Zumo 660 – 2nd year with this GPS. Still ticking after all the dust, rain and other elements. Glove friendly and very handy. On this trip for some reason it missed so many campgrounds. Also, we noted that we saw many Harley’s and other expensive car GPS models and even saw one guy use a zip lock bag to try to get his dry. We wonder if you spend that much on a bike why not buy a proper GPS?
Triumph ADV boots. 100% waterproof, breathable, comfortable just one thing, when riding on the pegs for hours like we did on the Dempster the foot beds of these boots could be considered a little thin. As for everyday riding and not 1000’s of KM off road requiring standing these are perfect for most riders.
We brought many pairs of gloves.
Gerbing Heated gloves – used them about 90% of the time. It was cold and wet. Although the outside of the gloves would get wet we never truly felt our hands get wet by the time we stopped for the day. I treated them with Nikwax leather stuff before we left. Cheryl’s right glove gave out by the end of the trip. These have a lifetime warranty so I will be sending her glove to Washington to get fixed. Overall, life saver for us as we did not have the Triumph heated grips to help out.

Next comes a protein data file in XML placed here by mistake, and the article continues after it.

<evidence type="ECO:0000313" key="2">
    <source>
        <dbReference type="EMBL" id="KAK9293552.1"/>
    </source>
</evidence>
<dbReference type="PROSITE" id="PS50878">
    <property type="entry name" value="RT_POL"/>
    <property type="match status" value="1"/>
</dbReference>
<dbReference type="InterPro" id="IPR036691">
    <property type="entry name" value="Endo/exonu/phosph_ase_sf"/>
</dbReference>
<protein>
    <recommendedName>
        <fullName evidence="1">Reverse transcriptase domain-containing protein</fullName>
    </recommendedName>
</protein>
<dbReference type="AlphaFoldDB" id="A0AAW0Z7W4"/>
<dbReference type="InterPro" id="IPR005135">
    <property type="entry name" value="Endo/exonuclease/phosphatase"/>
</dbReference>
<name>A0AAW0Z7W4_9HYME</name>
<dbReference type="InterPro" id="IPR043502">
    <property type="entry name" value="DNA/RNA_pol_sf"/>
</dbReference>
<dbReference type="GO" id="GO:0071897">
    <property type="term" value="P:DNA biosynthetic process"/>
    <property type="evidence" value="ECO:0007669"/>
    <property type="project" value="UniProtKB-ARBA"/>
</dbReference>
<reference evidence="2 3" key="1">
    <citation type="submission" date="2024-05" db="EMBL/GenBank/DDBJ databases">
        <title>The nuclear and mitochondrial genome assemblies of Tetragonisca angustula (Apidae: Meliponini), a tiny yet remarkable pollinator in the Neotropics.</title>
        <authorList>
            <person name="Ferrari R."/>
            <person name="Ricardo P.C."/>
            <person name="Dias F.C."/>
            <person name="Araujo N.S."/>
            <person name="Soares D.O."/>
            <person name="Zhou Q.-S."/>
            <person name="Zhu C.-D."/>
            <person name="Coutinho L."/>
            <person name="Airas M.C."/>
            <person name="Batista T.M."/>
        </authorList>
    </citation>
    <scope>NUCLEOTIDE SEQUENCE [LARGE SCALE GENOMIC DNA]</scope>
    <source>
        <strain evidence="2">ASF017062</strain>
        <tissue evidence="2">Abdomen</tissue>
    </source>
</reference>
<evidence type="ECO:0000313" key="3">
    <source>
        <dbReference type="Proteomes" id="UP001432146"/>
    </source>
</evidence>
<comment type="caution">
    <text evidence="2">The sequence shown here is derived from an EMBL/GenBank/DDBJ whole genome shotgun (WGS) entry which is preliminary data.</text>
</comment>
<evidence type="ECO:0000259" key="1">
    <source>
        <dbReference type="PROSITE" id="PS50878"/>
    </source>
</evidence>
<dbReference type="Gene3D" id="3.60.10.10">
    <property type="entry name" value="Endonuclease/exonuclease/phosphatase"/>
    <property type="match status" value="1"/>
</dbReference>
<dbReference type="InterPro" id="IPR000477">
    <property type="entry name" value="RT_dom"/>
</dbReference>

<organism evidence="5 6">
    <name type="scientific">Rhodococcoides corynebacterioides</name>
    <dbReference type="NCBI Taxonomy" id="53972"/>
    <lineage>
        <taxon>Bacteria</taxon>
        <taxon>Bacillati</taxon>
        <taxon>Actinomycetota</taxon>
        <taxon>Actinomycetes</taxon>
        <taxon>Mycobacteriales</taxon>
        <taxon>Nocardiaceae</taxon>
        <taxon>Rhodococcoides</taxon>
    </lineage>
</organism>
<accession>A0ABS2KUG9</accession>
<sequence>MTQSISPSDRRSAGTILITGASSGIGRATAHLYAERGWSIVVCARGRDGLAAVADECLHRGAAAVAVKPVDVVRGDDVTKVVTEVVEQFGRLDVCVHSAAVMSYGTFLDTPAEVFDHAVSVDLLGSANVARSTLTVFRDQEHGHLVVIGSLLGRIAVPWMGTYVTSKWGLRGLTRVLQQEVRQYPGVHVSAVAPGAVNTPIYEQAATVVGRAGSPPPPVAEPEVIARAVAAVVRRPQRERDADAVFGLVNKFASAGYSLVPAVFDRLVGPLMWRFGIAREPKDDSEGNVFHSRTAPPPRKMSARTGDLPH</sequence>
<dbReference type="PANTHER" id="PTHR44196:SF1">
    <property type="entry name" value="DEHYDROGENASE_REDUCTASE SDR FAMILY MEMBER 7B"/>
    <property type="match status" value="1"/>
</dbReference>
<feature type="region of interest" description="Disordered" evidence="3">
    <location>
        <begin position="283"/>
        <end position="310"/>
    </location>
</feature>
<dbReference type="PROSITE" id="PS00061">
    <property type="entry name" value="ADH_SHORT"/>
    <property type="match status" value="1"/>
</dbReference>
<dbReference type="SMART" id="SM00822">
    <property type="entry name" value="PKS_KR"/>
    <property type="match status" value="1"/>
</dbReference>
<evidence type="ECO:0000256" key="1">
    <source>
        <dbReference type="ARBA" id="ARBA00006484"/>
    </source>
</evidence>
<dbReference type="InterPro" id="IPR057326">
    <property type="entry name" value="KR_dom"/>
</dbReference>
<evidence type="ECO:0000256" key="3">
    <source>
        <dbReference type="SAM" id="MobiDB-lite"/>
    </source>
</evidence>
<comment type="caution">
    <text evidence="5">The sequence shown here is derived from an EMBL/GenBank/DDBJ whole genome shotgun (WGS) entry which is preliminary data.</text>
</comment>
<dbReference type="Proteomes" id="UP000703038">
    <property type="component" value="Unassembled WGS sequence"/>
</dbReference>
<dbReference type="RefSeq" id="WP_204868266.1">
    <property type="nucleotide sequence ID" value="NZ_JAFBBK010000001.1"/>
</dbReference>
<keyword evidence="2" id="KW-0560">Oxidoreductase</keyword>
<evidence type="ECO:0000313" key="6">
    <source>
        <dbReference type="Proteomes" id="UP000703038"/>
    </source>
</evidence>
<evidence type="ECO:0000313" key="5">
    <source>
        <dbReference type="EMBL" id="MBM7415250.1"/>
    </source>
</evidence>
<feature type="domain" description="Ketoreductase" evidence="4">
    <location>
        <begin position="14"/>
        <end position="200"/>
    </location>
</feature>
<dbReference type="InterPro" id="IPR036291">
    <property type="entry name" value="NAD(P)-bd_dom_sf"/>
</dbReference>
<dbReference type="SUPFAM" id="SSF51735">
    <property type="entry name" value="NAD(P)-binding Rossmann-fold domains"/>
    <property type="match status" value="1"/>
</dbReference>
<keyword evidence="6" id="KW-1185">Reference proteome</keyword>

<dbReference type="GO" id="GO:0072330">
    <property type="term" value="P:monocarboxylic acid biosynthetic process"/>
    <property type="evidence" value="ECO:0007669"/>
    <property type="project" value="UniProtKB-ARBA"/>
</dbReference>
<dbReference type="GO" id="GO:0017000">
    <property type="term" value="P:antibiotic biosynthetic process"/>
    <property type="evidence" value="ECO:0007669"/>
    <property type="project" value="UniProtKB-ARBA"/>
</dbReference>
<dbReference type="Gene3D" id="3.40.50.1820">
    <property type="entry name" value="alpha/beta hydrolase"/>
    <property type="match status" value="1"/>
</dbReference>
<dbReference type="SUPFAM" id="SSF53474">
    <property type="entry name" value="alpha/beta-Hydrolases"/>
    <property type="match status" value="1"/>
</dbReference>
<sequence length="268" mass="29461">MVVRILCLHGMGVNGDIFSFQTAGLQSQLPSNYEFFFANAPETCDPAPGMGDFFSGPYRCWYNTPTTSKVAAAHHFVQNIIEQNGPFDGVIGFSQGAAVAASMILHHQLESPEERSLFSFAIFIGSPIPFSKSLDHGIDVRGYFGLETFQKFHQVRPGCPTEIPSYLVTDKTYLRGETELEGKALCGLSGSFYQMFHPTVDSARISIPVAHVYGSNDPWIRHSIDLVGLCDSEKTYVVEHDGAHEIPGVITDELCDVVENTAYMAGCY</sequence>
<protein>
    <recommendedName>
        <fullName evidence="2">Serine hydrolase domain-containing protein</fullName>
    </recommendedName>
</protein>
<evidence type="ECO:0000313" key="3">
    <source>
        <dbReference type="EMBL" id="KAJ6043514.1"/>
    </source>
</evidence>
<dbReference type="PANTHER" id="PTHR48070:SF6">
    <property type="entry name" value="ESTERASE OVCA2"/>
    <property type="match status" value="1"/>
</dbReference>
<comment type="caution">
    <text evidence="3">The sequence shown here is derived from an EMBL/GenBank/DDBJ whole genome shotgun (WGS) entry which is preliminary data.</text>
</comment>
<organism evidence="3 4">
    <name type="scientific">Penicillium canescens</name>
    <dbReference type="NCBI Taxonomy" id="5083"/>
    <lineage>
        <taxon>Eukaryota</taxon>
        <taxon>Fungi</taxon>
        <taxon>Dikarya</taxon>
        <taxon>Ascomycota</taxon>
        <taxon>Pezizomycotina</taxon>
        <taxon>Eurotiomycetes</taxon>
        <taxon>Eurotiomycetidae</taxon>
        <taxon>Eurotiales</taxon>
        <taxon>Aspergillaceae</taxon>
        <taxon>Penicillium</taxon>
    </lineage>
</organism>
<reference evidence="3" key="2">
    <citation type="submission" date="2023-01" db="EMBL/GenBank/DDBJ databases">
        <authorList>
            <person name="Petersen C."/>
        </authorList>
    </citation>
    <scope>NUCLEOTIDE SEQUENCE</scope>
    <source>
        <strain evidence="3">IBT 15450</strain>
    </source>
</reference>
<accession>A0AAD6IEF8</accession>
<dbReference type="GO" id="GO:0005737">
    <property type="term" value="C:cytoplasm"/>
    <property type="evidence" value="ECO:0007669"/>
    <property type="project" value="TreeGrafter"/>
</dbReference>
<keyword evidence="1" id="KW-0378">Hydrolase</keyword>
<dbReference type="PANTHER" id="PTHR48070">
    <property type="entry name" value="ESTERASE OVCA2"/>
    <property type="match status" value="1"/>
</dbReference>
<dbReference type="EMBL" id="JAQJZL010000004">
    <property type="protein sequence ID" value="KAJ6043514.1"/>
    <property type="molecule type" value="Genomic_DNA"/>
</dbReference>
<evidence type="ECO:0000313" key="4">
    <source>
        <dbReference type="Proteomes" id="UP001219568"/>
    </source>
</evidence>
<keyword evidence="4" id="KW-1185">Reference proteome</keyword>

Triumph ADV gloves
Great for cool days, waterproof and comfortable.
KLIM ADV vented gloves
Not waterproof but gave us good ventilation on the days we could wear them
KLIM Powerxross glove
Waterproof, wind proof, little protection but comfortable and do what they are supposed to do, keep you dry and relatively warm.
KLIM Traverse – Perfect suit for this trip. We never ever got wet and were able to vent well when needed. This suit is really perfect for more of the dirt bike rider. Lack pockets and needs vents on the arm, not just under the pits. KLIM is coming out with the Badlands and Latitude suits this fall and they look like a home run for street/off road riders. More pockets in the Jackets and more abrasion material. However, since we HATE water proof liners, KLIM is our gear of choice probably for as long as we continue to ride in tons of rain and in climate weather. Love the Gore Tex outer shell water proof protection.